It didn't seem to matter that Warner had won two Man-of-the-Match awards; everyone was asking what had happened to Warner.
On his elbow was the kind of device your auntie uses to further her amateur tennis career into her 60s. There's also talk of his shoulder. From the Australian camp came whispers of mixed messages, and even advice taken too literally. Some said it's as if Warner's been told to bat through the innings, and he was doing it as diligently as a prepper who believes in the apocalypse.
David Warner has survived the hell out of the World Cup Powerplays.
After 18 balls today, he had ten runs, and sliced another nothing shot towards point, where Sabbir Rahman dropped him. There were also inside-edges close to the stumps. It was the same start we've seen from Warner repeatedly in the tournament. Then Finch told him to "bat deep and bat time".
Warner took the advice and kept working the ball around the field. Then Shakib Al Hasan came on. He's probably the only thing saving this World Cup from the unscheduled monsoon season. Warner showed him the respect his bowling's deserved. And then Warner got down on one knee and hit him 94 metres over deep midwicket. Michael Slater on commentary said, "That's the Warner we know." We knew once.
At times he was almost the player Slater lusted over, backing away and trying to flat-bat over mid-off. The muscle shots of his early career. There was the dominant straight drive that cleared the boundary by a distance. He took on a Mustafizur Rahman's short ball for a hooked six. A knee-high full toss was helped over the short fence. There were plenty of boundaries, and he had a strike rate of better than a run a ball against all but one Bangladesh bowler.
But most of these runs and boundaries came late. He was 77 off 96; he batted deep, as he was asked to do. And then he made 89 off his last 51 balls.
The most dramatic of his shots may have come when Shakib was so out of ideas that he tried a wristspinning delivery, which looked like a fan had wandered onto the field to deliver. Warner saw the short, slow filthy ball early, rocked onto his back foot, and pulled it high into the stands 92 metres away. Had Warner held Shakib above his head while saying, "I was wondering what would break first, your spirit, or your body," before dropping him on his knee, it would not have been more brutal.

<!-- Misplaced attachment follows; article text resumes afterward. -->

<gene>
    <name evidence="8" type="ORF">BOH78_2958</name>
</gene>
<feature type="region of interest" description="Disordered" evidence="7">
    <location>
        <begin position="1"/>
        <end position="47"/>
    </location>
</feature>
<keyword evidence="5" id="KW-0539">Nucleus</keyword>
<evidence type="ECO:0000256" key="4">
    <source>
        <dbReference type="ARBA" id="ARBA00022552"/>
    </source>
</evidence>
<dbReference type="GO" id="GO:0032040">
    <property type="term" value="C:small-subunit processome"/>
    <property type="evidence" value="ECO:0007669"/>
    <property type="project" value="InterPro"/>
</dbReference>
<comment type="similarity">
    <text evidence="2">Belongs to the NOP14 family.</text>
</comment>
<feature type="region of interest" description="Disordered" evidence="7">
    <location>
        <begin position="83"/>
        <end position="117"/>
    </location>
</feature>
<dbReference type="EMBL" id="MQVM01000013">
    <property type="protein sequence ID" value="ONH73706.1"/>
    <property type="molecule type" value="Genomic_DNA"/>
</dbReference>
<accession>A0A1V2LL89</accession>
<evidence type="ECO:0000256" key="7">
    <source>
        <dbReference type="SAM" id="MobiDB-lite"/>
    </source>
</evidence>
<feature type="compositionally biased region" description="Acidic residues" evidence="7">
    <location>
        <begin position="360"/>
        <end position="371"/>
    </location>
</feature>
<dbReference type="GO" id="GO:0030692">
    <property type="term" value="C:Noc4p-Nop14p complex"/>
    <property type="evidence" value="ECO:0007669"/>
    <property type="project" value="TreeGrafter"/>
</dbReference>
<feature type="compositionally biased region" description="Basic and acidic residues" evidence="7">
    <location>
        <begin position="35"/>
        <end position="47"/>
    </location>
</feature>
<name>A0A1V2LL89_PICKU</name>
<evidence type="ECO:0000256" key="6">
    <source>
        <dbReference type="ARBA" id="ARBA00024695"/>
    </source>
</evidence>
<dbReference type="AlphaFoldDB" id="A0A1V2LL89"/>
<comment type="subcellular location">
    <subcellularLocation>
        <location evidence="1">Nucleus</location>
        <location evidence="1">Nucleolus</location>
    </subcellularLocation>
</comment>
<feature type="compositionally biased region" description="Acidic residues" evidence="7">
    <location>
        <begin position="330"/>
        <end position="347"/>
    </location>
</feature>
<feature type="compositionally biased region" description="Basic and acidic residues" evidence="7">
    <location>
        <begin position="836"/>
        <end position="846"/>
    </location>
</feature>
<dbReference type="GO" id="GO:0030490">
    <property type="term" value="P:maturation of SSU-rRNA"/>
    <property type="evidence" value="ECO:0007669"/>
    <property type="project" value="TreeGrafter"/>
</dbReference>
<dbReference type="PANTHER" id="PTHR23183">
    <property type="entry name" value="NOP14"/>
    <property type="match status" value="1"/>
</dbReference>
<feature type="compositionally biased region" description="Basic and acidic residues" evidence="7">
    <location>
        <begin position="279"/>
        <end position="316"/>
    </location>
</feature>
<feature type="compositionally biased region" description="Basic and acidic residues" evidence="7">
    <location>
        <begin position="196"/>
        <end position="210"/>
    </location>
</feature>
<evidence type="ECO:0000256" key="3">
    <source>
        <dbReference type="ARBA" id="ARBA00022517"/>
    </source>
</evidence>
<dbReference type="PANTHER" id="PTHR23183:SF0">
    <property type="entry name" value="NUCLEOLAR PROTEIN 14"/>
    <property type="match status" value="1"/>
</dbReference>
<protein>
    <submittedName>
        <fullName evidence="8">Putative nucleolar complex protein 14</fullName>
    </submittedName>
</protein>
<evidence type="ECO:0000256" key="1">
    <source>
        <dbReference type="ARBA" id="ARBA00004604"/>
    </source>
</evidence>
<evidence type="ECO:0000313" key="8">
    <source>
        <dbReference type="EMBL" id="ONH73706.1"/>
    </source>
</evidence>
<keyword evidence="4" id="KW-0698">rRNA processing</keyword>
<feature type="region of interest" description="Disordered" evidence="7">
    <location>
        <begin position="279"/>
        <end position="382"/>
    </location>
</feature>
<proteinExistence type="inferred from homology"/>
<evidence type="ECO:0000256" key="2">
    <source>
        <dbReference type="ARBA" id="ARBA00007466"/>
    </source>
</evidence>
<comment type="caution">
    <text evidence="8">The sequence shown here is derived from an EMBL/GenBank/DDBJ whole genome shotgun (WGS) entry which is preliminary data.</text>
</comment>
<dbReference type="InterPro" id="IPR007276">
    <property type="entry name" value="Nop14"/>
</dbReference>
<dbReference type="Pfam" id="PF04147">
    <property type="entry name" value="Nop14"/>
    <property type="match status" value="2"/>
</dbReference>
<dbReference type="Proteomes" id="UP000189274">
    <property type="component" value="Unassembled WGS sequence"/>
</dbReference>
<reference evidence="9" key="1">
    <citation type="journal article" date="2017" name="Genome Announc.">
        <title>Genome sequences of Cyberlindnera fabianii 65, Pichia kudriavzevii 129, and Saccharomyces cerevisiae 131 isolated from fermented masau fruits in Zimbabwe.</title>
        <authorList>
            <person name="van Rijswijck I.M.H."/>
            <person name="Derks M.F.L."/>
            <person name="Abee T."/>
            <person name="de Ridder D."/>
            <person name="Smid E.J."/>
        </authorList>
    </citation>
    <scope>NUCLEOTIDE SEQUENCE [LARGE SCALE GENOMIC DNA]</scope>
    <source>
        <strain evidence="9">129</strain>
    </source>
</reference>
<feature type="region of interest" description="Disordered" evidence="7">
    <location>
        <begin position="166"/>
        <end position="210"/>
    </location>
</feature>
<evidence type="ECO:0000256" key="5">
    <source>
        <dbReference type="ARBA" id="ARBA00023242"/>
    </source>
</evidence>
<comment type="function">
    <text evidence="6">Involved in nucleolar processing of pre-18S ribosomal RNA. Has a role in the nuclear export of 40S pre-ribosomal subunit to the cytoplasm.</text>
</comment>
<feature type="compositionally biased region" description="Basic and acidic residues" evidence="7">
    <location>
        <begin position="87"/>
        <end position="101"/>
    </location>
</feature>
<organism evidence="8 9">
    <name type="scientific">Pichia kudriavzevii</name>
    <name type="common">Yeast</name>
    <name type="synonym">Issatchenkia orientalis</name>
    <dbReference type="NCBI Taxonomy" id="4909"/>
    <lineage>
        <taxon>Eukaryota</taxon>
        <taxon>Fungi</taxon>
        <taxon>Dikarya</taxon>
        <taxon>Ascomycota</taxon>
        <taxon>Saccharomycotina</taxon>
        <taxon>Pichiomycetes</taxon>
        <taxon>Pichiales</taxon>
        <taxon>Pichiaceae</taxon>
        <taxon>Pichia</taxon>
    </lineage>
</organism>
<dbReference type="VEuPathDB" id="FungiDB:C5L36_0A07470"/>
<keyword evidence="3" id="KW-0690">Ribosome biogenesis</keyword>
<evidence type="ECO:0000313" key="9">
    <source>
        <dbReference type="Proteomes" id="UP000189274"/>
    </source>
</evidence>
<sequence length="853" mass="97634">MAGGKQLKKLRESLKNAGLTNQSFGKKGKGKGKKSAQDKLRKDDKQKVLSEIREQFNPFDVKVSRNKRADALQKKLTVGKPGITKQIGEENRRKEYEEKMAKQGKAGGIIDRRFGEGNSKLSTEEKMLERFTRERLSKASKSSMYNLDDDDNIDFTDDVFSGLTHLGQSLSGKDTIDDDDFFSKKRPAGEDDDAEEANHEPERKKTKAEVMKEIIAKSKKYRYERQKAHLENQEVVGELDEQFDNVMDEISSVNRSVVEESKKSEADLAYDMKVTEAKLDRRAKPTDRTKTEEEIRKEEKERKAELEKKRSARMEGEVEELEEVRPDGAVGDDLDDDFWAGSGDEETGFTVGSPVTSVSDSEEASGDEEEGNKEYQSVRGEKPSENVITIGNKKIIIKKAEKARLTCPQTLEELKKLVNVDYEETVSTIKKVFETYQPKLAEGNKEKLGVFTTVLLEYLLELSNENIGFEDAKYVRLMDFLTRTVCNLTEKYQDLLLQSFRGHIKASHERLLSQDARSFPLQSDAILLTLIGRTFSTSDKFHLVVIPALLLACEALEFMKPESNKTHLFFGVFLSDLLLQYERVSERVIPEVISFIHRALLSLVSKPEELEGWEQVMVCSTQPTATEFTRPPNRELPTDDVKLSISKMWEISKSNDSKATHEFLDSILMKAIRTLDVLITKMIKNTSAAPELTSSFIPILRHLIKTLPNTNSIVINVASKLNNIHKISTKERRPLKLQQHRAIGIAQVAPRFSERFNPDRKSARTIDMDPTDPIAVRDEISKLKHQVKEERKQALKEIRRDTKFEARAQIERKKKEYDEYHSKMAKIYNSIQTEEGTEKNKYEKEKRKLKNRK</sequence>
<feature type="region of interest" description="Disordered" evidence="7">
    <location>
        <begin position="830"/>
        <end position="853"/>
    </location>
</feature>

The hero of Bangladesh never delivered another ball. Warner made 166.
Warner made a joke in the press conference about how his team-mates call him "humble" now.
When Warner was out, there was a similar smile on his face. He'd just got into the flow for the first time since his return, and realised he had a chance of making 200. He was unbalanced, having tried to uppercut a slow bouncer two feet above his head. The ball floated gently to the fielder; he bent over at the waist.
It wasn't the Warner of old; it's not just his nickname that changed. At the change of innings, he said, "I felt a little bit bogged down there and again frustrated. I managed to hang in there and build a good partnership with Finchy and Uzi [Usman Khawaja] as well. When you're deep into your innings you're a bit fatigued. I was just trying to give our fast bowlers as many runs as possible to come out and start well."
He also said, "We're just trying to make up for that year."
He was talking about the runs he's not made. From wheelhouse to doghouse, and back again.